2002 Bali bombing
There were 61 admissions to the RDH from the 2002 Bali bombing. Forty-eight of the 61patients (78%) were admitted for burns. These 48 patients were transferred interstate. The mean Total Body Surface Area (TBSA) burnt in these patients was 26.6%. During this crisis, RDH was also reinforced with a burns assessment team from the Royal Adelaide Hospital (RAH). As a result of the actions by RDH in response to this disaster, the RDH’s strategic location in disaster response was recognised, and it was named Australia’s National Critical Care and Trauma Response Centre (NCCTRC) in 2005.
2009 Ashmore Reef disaster
After the Ashmore Reef disaster2, 44 patients required medical attention. Twenty-one patients were admitted to the RDH, and 17 of these (80%) had burns. The mean TBSA burnt in these patients was 15.6%. During the initial surge, 12 debridements and 4 escharotomies were performed. Five patients were transferred to Royal Brisbane Hospital (RBH) with burns involving 15-56% TBSA. Four of the remaining patients underwent further debridements and split-skin grafts (SSG) of 3%, 5%, 6%, and 7%. In total, 23 theatre visits were made during the care of victims of this disaster. Other than the 5 patients who died during the initial insult, all patients that entered the Australian medical system have survived.
2010 TIO bombing
The TIO bombing was an incident at a Territory Insurance Office (TIO) branch in Darwin.3 Of those wounded by the bombing, 13 patients attended the emergency department. Four patients required burn-related admission to RDH. In total, 7 theatre visits were made, with 4 initial scrub and dress, and 3 requiring SSG with TBSA burns of 4%, 9% and 12%. There were no transfers to other hospitals. The RAH burns unit was available for additional assistance if needed, but none was required.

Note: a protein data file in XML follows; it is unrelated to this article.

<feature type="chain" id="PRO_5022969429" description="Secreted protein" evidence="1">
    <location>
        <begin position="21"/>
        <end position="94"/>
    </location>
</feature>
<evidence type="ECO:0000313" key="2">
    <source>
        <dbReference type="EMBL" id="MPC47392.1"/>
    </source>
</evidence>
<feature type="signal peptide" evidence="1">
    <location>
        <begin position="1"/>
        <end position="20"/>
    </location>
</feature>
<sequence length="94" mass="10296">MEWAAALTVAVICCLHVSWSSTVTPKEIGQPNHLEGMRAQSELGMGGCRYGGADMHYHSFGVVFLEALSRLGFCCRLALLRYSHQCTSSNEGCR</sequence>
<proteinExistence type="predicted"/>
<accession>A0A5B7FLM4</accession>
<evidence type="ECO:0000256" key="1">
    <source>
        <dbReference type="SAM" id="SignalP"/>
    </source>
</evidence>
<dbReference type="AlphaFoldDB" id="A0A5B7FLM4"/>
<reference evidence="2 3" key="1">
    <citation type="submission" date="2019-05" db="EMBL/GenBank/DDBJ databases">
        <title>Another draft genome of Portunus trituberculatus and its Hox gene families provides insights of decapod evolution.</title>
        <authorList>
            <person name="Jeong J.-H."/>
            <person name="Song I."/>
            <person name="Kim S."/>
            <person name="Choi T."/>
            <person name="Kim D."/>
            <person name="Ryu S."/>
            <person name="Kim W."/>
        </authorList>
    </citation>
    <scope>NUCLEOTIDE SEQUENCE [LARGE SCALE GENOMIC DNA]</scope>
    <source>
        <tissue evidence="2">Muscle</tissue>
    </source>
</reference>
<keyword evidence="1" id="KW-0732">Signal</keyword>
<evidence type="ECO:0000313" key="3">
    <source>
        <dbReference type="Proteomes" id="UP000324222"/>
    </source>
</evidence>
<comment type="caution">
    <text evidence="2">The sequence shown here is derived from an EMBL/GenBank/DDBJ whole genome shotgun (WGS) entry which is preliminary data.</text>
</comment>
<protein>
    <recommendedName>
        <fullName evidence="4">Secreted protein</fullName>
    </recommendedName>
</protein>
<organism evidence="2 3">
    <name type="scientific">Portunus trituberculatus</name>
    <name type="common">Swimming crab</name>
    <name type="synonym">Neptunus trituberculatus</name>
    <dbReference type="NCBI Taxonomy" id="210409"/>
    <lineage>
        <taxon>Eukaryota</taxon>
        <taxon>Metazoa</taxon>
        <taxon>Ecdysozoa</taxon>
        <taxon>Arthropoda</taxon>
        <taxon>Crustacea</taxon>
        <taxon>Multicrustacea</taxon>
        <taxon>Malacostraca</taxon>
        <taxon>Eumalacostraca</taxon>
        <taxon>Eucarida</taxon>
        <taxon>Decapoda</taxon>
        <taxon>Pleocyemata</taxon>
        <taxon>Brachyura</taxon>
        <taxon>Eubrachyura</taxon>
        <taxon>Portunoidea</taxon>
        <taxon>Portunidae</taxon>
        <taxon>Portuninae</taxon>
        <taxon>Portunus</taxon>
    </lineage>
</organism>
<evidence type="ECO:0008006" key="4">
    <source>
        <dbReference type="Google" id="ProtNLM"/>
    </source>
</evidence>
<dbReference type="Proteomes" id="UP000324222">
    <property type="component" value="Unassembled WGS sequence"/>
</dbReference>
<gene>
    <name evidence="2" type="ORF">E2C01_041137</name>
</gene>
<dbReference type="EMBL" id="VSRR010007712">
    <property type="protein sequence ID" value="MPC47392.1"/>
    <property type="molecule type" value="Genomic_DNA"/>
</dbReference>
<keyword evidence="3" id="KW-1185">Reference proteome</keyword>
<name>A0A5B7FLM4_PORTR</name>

After the 2002 Bali bombing response, the majority of burns patients were transferred out of RDH. There was a significant increase in infrastructure, personnel, and development of strategic links with burns units interstate. During the response to the 2009 Ashmore Reef disaster and the 2010 TIO bombing, 76% of burn patients having burns of less than 12% TBSA were treated until the definitive grafting stage at the RDH. The Mean Burn Area from the 2002 Bali incident was 26.6%, while from the 2009 Ashmore Reef incident it was 15.6%.
RDH attributes its successful response to these casualties to the increase in the infrastructure and the announcement of the National Critical Care and Trauma Response Centre (NCCTRC) as well as its policies and approaches. In situations of mass casualties, the staff adopted a battlefield casualty approach, where they scrub and dress, and perform escharotomies with minimal time. There were multiple surgeons per patient to facilitate rapid transit, and a great deal of cooperative teamwork. RDH also uses a coding system with car names instead of just numbers when admitting patients from such disasters. These methods may be useful in other hospitals to ensure effective responses to situations of mass casualties.